Prior to the meeting, union activists also distributed flyers in front of the venue in Dübendorf, Switzerland. Both flyers and speeches at the meeting contained the same important core message: unions demand more respect from the company towards their employees.
Distributing flyers to LafargeHolcim shareholders
Christelle Pilette, Belgian representative in the European Works Council (EWC) and member of the Belgian union Centrale Générale / Fédération Générale des Travailleurs de Belgique (CG-FGTB) demanded that the company respect European directives on information and consultation with the EWC and employees before making decisions which have consequences for men and women working for LafargeHolcim. She insisted that LafargeHolcim must take energetic steps towards gender equality and against harassment at work. She also demanded respect for European legislation and directives in favour of employees.
Fiona Murie, BWI director for construction and health and safety, gave an insight into the bad health and safety situation at LafargeHolcim and criticized the progress the company claims in this field. The global unions are clear that company management should involve employees and their representatives and establish joint health and safety committees.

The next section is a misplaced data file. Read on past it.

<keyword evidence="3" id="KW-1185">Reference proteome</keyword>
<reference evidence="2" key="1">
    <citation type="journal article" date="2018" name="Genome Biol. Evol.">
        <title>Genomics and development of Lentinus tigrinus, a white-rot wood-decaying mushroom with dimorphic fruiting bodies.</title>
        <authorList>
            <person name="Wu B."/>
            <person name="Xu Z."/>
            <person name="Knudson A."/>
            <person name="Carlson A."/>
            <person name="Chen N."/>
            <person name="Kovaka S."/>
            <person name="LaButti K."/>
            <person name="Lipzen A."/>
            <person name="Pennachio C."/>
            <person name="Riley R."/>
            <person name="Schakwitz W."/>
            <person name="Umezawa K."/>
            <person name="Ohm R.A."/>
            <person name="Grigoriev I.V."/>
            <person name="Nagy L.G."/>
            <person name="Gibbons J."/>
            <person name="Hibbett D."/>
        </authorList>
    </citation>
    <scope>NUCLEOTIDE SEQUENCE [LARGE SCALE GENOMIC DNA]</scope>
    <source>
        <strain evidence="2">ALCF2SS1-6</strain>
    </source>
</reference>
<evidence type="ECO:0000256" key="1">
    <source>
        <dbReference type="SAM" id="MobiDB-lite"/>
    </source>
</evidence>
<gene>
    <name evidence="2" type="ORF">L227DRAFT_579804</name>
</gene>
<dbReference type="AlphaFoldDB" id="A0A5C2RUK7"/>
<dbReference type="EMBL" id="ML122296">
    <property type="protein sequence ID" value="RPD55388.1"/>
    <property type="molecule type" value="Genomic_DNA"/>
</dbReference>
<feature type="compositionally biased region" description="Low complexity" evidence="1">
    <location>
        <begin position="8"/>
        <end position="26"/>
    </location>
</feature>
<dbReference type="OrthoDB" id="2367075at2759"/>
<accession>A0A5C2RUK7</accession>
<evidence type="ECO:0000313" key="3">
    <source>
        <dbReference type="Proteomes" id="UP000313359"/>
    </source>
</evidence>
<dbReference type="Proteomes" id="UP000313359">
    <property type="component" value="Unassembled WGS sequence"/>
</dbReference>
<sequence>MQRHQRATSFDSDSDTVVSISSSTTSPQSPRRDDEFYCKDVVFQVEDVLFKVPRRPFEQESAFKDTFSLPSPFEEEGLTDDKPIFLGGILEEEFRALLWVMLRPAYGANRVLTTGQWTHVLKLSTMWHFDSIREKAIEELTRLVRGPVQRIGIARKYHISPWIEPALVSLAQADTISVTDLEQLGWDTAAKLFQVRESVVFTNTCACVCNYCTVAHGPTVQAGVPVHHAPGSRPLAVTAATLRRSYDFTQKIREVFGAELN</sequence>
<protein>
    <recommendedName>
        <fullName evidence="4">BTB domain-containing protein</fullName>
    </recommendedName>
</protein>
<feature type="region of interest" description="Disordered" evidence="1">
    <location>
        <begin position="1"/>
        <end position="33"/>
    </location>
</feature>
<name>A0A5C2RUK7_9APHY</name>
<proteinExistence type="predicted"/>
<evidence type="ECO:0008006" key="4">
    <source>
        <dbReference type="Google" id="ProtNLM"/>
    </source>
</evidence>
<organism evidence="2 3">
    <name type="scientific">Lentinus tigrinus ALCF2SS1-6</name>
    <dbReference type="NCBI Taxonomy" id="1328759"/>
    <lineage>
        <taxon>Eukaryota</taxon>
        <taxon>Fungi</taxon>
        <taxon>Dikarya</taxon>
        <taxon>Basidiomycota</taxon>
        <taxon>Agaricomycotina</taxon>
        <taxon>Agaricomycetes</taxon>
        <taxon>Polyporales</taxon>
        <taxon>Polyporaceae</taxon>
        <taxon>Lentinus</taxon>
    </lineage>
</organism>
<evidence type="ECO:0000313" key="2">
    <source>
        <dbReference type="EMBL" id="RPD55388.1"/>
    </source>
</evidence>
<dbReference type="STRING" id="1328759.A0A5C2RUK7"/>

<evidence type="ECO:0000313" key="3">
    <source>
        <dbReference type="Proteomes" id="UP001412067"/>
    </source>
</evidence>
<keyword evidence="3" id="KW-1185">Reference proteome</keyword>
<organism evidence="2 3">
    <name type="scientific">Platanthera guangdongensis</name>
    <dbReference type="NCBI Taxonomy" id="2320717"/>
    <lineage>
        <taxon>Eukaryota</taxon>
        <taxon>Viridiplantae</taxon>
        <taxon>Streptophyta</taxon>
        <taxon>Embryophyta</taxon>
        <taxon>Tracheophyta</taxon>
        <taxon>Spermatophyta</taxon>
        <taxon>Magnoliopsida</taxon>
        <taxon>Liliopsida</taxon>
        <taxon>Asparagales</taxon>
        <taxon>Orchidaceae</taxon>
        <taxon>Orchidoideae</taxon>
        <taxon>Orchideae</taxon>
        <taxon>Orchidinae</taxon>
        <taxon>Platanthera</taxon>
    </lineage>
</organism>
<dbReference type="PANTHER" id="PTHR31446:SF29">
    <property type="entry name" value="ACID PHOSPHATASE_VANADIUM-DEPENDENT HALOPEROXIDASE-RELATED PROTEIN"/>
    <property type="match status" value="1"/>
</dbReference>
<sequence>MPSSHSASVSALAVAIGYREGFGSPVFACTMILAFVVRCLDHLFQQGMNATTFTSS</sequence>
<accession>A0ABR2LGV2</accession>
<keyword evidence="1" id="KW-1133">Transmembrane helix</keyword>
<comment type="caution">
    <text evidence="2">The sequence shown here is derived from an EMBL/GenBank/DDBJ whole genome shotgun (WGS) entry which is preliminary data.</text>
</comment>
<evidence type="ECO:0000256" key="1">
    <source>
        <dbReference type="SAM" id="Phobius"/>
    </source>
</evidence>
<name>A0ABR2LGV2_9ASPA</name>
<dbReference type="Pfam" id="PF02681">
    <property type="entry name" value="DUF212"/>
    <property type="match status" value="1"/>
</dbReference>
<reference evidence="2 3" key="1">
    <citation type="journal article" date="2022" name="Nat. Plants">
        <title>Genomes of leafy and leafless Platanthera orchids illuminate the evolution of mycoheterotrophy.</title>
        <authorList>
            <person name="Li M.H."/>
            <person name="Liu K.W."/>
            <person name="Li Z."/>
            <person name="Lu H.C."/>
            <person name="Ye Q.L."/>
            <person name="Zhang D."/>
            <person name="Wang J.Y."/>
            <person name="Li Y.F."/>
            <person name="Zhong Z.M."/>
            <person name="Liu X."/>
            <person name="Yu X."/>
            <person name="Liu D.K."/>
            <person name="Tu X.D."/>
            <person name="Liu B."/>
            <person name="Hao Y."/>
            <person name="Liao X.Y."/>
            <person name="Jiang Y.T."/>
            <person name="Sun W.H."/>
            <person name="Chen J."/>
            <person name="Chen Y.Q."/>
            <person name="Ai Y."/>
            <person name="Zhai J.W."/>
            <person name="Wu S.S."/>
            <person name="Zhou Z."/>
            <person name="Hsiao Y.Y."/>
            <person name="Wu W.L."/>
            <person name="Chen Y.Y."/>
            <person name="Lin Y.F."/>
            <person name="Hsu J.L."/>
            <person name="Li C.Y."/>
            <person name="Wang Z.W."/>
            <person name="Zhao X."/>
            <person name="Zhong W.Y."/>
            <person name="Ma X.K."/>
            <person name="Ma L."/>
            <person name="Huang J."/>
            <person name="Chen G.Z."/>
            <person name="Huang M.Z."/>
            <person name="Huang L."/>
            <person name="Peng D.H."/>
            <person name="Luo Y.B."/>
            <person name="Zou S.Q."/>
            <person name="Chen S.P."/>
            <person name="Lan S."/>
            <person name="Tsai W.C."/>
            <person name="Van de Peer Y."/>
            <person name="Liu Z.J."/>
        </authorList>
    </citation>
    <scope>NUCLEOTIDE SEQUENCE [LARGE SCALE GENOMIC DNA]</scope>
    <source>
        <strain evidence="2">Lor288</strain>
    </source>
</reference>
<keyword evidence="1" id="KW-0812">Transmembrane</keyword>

Matthias Hartwich, IndustriALL director for materials industries, also addressed the shareholders:
“A cement company should sell cement, not cement plants! But having sold all their plants in Indonesia, Malaysia and the Philippines, LafargeHolcim is now no longer present in the entire Asia-Pacific region. The company has now shrunk from 135,000 employees at the time of the announcement of the merger to only 75,000 employees. Who is supposed to earn future profits for the company that also pay the dividends?”
In his address Hartwich reiterated the demands of IndustriALL and BWI and the European Federation of Building and Woodworkers:
- Respect for generally accepted applicable health and safety laws and regulations for workers
- Implementation of the minimum worldwide standards for workers as adopted by the United Nations and the OECD for Multinationals.
- Respect for local communities, especially in developing countries, and for the environment.
- Respect for shareholders who have been declared a “strategy for growth” whereas the company is selling asset after asset.
Hartwich concluded by informing the shareholders that the letter with these demands sent on 29 March 2019 remains as yet unanswered, which is another indicator for the non-respect of the company towards their employees and their unions.
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